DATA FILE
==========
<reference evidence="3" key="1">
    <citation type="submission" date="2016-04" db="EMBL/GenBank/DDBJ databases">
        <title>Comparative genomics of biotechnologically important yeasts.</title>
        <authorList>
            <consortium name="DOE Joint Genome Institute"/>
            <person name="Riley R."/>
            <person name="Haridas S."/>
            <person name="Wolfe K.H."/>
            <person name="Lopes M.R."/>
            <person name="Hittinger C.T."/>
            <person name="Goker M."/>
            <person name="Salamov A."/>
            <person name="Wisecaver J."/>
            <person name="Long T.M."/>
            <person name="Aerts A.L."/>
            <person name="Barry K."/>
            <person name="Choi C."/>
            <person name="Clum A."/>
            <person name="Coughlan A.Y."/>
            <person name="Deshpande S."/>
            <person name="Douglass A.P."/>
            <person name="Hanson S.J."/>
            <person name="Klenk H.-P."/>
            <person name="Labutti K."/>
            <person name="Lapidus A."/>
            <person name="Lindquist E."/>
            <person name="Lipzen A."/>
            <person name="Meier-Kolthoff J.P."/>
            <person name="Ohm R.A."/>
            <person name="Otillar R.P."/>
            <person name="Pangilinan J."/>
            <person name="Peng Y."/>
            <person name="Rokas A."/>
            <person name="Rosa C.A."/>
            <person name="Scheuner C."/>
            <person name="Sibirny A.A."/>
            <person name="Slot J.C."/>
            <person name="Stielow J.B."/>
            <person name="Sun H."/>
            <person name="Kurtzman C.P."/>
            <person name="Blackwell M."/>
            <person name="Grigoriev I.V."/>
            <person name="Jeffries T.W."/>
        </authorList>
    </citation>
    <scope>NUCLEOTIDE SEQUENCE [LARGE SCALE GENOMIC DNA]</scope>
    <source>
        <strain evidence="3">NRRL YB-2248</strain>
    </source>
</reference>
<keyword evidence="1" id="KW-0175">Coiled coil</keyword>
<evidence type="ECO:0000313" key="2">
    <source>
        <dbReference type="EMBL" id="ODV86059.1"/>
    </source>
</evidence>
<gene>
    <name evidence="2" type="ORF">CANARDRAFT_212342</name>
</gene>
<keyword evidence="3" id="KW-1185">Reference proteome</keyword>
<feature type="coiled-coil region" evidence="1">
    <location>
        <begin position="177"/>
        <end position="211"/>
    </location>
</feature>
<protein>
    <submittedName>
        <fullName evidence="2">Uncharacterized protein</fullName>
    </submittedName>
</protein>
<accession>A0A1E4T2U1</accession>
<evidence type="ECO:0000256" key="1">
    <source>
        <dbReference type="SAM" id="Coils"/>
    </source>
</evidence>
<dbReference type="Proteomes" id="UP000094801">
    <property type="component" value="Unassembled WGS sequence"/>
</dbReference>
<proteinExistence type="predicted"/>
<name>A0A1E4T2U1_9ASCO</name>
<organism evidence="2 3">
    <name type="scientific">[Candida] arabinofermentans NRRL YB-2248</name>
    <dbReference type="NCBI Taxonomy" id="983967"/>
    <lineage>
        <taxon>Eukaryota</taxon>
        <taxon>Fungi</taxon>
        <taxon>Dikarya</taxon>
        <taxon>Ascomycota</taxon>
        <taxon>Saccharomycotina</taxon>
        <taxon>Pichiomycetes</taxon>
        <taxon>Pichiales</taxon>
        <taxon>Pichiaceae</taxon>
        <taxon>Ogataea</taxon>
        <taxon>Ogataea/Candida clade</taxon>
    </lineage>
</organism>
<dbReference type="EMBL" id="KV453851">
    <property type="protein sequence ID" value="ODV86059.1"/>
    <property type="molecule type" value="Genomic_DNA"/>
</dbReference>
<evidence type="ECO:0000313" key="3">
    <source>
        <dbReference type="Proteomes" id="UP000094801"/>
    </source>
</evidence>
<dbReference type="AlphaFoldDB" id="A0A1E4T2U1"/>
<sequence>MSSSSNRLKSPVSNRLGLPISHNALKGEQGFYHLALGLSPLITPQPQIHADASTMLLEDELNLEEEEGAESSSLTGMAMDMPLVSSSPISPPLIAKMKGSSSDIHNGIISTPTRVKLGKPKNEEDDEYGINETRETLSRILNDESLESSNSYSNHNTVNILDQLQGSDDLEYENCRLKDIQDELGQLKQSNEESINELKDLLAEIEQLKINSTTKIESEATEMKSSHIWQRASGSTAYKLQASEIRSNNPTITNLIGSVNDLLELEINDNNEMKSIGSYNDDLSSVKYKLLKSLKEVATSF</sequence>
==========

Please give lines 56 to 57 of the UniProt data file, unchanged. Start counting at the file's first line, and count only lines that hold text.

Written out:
</evidence>
<gene>